Even after signing Danny Amendola, the Patriots still needed wide receiver depth. Brandon Lloyd was released, and as we creep closer to April 25 and the draft gets mocked with increasing frequency, wide receivers are being slotted to New England in the first round. The urgency to get more soft hands for Tom Brady’s soft lobs may have grown even more with the possibility that Rob Gronkowski could miss regular-season time.
There’s always been a widely rumored solution to this little wide receiver quandary: Emmanuel Sanders. Now, the Patriots have turned rumor into reality, signing the Steelers restricted free agent to a one-year offer sheet.
Sanders was given an original round tender by the Steelers, meaning that if he signed he’d be paid a fully guaranteed $1.3 million during the 2013 season. It also meant that any team willing to sacrifice a third-round pick (the round Sanders was originally selected in during the 2010 draft) and then sign Sanders could have themselves a nice, shiny new receiver, and one who’s only a ripe 26 years old.
With Amendola currently slated to line up alongside (big gulp) some combination of Donald Jones and Michael Jenkins, the Patriots had a clear need for another field stretcher. So they’ve now done something that’s become rather common during Bill Belichick’s Patriot dictatorship: they saw a low-risk opportunity at a moderate cost, and said opportunity has now been seized.
The Steelers have until Monday to respond to Belichick’s groin kick, but a lack of monetary means remains a problem. Sanders was tendered for a reason: yes, money. The Pats can easily trump Pittsburgh’s skinny wallet with their $8 million in salary cap space, as the Steelers are currently clear of the cap by only $2 million.
With little funds and opportunities to address a WR depth chart that currently consists of Antonio Brown and hahahaha (but really, Jerricho Cotchery and Plaxico Burress) in the draft, the Steelers may opt to take the pick. But combined with that lack of depth, there’s also the matter of Heath Miller’s knee injury that may keep him out or at least limit the tight end early next fall.
The dominant factor here, though, is one of philosophy and strategy. The Patriots will control Sanders for only one year, and while they could choose to extend him before next March, right now they’re essentially selecting a single season of Sanders with their third-round pick (91st overall). In this draft — one in which the Steelers will likely have a shot at Cordarelle Patterson with their 17th overall pick — is that one season of Sanders worth a third rounder? Or in a deep draft at the position, can he easily be replaced? The answers to those questions: no, and yes.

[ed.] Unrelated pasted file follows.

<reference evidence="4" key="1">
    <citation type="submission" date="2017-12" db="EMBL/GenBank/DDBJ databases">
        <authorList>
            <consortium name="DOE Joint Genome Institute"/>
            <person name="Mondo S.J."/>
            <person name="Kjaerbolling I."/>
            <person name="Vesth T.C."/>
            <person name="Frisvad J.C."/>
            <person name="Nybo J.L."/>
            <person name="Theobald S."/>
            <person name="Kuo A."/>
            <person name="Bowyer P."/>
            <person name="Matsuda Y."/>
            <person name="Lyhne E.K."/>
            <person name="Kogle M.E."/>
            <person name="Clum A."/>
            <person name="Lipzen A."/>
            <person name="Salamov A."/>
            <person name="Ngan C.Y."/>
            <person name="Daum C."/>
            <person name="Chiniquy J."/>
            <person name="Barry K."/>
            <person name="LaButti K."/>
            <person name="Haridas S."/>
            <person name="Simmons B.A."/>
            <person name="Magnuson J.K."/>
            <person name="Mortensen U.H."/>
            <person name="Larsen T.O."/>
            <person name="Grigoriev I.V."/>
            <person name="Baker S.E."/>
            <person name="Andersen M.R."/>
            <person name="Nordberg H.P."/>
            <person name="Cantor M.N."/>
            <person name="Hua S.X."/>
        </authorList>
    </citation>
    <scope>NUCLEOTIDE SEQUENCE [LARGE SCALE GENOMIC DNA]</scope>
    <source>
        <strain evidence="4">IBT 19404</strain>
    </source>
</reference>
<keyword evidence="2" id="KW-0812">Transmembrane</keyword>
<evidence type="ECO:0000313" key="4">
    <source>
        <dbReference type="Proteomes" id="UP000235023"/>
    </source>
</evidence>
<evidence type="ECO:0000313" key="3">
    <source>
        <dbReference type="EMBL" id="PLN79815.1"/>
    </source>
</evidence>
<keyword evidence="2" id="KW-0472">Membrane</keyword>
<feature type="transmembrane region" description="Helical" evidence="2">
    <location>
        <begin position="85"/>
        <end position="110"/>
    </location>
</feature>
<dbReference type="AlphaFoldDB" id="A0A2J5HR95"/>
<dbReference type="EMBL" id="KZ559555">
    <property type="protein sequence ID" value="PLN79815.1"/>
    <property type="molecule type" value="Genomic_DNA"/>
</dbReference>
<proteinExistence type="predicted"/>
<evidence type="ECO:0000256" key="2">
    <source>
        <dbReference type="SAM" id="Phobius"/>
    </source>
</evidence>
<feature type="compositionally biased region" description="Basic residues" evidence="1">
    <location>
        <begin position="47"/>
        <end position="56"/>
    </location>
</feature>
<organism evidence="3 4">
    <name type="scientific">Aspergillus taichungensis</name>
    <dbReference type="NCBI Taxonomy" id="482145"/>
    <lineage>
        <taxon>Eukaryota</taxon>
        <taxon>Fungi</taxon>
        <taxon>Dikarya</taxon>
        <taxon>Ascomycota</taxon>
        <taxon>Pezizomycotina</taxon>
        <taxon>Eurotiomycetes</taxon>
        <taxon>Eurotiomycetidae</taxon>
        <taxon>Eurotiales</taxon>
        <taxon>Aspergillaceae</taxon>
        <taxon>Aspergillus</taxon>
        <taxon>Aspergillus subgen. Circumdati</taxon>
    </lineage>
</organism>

Now, to the fantasy implications, because this is dripping with juicy fun.
Firstly, although we can assume/hope that if Sanders departs the Steelers will invest in someone (anyone, please) to catch passes, Ben Roethlisberger has suddenly become a really scary individual. You too, Antonio Brown, because although being fast and receiving nearly every target will often lead to swell productivity, it’ll also result in a central focus from opposing secondaries.
On the other side, the Patriots would get a receiver who just logged 626 receiving yards, which sounds pretty meh until you remember that it came while he was sparsely used behind Brown and Mike Wallace. His speed can been seen in his chunk yardage, as despite minimal receptions (44), he still recorded 11 catches for 20 yards or more.
Amendola benefits too, as with an outside speed presence he can then focus solely on producing from the slot, and being a younger (better?) Wes Welker. In that alignment, Sanders would become Lloyd, and while he mostly sucked huge time in 2012, remember that he was targeted a lot. Lloyd finished the season with 130 total targets, including eight games with eight or more.
Toss in the delicateness of Amendola, Rob Gronkowski, and Aaron Hernandez (the two tight ends were rarely on the field together this past season), and Sanders could quickly have an opportunity to ascend the depth chart and spend time as Brady’s primary wide receiver target.
Oh and hey, there’s also this…
— Mike Clay (@MikeClayNFL) April 10, 2013
Sanders is versatile and can line up anywhere, which should increase his targets even further once Amendola inevitably combusts. We’ll get a better gauge on Sanders’ true fantasy value this summer when his average draft position surfaces. But in New England he should quickly become a sound mid-round investment, and a quality WR3.